Genomic Engineering of Oral Keratinocytes to Establish In Vitro Oral Potentially Malignant Disease Models as a Platform for Treatment Investigation

Leon J. Wils, Marijke Buijze, Marijke Stigter-van Walsum, Arjen Brink, Britt E. van Kempen, Laura Peferoen, Elisabeth R. Brouns, Jan G.A.M. de Visscher, Erik H. van der Meij, Elisabeth Bloemena, Jos B. Poell, Ruud H. Brakenhoff

Research output: Contribution to journalArticleAcademicpeer-review


Precancerous cells in the oral cavity may appear as oral potentially malignant disorders, but they may also present as dysplasia without visual manifestation in tumor-adjacent tissue. As it is currently not possible to prevent the malignant transformation of these oral precancers, new treatments are urgently awaited. Here, we generated precancer culture models using a previously established method for the generation of oral keratinocyte cultures and incorporated CRISPR/Cas9 editing. The generated cell lines were used to investigate the efficacy of a set of small molecule inhibitors. Tumor-adjacent mucosa and oral leukoplakia biopsies were cultured and genetically characterized. Mutations were introduced in CDKN2A and TP53 using CRISPR/Cas9 and combined with the ectopic activation of telomerase to generate cell lines with prolonged proliferation. The method was tested in normal oral keratinocytes and tumor-adjacent biopsies and subsequently applied to a large set of oral leukoplakia biopsies. Finally, a subset of the immortalized cell lines was used to assess the efficacy of a set of small molecule inhibitors. Culturing and genomic engineering was highly efficient for normal and tumor-adjacent oral keratinocytes, but success rates in oral leukoplakia were remarkably low. Knock-out of CDKN2A in combination with either the activation of telomerase or knock-out of TP53 seemed a prerequisite for immortalization. Prolonged culturing was accompanied by additional genetic aberrations in these cultures. The generated cell lines were more sensitive than normal keratinocytes to small molecule inhibitors of previously identified targets. In conclusion, while very effective for normal keratinocytes and tumor-adjacent biopsies, the success rate of oral leukoplakia cell culturing methods was very low. Genomic engineering enabled the prolonged culturing of OL-derived keratinocytes but was associated with acquired genetic changes. Further studies are required to assess to what extent the immortalized cultures faithfully represent characteristics of the cells in vivo.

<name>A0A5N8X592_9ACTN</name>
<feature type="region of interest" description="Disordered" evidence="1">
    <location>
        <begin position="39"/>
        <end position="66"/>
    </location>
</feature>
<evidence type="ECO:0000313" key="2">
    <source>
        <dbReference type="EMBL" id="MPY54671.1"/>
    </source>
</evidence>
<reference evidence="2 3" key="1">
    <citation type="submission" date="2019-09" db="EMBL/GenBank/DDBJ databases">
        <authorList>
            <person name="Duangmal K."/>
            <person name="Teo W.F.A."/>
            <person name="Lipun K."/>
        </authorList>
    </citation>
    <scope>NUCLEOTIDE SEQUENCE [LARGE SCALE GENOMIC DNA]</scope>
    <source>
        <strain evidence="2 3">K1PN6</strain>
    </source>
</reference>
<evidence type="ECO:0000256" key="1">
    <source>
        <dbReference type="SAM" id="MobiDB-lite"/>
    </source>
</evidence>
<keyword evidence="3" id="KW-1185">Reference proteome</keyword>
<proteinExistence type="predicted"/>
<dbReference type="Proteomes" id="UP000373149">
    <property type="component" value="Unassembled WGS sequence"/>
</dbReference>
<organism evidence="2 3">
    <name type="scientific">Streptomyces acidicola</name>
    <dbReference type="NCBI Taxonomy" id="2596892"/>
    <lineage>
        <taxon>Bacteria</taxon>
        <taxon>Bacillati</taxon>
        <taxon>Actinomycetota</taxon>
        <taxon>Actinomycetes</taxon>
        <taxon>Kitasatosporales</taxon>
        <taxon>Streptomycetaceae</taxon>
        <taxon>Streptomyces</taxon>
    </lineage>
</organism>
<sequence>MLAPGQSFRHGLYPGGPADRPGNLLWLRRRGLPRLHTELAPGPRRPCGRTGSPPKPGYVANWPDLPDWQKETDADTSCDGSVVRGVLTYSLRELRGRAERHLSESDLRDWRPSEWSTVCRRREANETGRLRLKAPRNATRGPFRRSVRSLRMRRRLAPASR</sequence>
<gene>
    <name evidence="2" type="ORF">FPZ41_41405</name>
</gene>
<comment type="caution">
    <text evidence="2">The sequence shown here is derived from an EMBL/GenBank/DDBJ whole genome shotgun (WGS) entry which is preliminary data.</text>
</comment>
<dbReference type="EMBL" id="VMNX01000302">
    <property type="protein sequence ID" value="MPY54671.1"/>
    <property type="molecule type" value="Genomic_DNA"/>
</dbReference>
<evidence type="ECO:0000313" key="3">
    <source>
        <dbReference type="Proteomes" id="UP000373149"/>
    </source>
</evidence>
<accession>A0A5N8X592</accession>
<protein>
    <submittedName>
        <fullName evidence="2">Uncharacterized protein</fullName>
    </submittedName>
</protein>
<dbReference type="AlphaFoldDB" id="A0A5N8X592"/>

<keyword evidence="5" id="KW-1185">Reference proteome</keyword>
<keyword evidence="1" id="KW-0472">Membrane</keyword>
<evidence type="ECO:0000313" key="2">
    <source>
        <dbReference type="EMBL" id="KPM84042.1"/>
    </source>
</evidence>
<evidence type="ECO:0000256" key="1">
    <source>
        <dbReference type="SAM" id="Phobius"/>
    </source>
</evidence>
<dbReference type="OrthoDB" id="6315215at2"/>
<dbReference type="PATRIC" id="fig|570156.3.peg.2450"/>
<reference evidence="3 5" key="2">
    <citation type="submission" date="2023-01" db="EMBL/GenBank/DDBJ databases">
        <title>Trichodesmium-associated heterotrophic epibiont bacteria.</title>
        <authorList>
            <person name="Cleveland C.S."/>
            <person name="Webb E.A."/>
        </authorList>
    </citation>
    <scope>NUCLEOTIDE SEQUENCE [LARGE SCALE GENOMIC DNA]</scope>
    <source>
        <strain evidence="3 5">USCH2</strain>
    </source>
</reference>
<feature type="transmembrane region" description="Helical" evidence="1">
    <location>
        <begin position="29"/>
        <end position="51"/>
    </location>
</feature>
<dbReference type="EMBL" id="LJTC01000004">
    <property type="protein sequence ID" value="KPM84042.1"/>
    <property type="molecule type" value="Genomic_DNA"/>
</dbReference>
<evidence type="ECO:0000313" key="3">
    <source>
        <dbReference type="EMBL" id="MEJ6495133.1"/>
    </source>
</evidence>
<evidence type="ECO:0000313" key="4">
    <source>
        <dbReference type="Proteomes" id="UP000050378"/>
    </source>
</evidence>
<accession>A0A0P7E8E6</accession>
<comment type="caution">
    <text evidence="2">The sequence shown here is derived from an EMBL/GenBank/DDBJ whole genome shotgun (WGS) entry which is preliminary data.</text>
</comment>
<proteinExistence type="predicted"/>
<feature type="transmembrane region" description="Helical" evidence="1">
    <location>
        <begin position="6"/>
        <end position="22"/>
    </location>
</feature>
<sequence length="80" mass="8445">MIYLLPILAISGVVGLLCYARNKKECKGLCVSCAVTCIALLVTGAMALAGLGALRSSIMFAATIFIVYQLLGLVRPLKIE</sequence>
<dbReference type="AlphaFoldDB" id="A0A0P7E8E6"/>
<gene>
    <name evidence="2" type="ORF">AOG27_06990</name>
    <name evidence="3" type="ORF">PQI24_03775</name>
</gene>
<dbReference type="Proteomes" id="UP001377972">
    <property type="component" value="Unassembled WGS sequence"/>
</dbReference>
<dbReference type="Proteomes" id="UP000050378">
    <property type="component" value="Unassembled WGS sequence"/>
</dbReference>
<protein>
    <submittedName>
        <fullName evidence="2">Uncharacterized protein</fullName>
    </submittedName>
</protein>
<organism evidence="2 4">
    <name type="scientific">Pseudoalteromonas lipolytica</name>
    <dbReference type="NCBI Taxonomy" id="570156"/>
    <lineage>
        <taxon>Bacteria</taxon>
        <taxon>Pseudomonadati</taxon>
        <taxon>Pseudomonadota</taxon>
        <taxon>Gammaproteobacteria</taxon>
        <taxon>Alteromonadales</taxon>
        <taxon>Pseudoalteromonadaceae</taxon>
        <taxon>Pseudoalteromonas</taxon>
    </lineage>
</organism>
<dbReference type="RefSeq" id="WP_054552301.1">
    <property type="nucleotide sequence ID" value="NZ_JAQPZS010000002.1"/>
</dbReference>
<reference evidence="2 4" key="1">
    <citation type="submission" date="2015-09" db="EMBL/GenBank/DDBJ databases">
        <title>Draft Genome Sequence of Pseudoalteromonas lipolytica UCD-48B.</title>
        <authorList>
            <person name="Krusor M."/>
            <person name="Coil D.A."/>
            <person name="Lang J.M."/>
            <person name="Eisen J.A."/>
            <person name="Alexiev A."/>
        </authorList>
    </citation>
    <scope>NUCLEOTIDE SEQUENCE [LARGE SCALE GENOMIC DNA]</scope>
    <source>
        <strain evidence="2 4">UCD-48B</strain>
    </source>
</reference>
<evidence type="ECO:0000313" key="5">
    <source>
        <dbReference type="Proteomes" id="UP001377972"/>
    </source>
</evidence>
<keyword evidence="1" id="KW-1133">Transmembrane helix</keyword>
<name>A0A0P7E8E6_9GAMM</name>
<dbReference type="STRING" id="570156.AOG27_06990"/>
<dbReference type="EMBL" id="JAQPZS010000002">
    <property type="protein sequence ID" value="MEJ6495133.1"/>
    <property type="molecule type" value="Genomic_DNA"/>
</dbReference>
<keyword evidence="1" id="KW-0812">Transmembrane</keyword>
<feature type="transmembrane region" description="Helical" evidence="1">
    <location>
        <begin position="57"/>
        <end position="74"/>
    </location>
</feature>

Original languageEnglish
Article number710
Pages (from-to)1-25
Number of pages25
Issue number8
Publication statusPublished - 2 Apr 2024


  • CRISPR/Cas9
  • cell culture models
  • genetic engineering
  • malignant transformation
  • oral diseases
  • oral leukoplakia
  • oral squamous cell carcinoma
  • small molecule inhibitors

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